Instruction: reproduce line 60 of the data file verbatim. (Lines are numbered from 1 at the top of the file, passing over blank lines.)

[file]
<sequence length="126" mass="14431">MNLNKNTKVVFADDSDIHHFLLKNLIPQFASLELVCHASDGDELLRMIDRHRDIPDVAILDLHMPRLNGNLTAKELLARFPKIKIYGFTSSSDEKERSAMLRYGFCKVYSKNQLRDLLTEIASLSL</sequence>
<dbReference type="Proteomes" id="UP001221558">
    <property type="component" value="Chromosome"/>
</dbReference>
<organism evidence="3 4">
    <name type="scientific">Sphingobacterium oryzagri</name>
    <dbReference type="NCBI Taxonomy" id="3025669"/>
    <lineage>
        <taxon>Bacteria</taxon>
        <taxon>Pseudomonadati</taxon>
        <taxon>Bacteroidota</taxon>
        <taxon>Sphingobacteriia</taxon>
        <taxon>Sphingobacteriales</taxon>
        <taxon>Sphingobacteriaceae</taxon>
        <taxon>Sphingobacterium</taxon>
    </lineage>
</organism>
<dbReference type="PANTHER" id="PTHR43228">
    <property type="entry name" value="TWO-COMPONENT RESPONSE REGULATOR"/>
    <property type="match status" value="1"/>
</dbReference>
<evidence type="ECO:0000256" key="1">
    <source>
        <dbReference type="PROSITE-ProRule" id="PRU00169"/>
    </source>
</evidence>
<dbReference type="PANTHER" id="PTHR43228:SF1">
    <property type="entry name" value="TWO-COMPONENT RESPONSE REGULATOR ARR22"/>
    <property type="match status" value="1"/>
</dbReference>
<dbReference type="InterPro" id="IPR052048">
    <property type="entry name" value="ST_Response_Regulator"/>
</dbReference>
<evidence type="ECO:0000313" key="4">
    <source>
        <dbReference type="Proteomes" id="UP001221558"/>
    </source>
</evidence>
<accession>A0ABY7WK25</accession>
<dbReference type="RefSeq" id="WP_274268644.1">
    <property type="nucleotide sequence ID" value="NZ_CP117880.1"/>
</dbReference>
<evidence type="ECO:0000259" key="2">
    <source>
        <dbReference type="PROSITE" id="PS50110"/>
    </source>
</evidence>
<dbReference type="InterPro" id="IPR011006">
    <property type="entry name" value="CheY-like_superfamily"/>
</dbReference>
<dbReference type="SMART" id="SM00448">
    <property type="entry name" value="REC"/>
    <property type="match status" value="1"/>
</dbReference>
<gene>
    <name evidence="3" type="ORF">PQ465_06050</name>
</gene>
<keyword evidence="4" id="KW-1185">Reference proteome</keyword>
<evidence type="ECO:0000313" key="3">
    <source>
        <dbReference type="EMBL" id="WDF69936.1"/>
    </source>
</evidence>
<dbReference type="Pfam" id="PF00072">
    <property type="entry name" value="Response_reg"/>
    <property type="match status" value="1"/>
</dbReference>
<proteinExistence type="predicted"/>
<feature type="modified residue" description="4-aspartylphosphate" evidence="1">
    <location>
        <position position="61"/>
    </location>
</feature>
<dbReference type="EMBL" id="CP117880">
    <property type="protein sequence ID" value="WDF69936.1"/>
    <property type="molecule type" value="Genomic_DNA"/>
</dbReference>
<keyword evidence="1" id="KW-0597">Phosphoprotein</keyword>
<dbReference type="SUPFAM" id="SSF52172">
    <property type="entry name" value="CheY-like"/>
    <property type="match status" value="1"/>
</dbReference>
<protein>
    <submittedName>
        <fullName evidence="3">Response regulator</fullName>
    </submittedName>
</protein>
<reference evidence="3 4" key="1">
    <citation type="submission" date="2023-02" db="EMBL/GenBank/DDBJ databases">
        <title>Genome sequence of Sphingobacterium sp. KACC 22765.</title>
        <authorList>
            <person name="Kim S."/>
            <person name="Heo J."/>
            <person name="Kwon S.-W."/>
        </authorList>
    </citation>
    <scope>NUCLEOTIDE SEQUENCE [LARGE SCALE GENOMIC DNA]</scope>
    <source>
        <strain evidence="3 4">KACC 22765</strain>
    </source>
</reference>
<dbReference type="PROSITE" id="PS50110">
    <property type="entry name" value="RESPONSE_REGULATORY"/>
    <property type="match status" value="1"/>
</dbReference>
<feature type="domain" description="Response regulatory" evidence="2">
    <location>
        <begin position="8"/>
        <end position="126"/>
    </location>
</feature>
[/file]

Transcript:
    <source>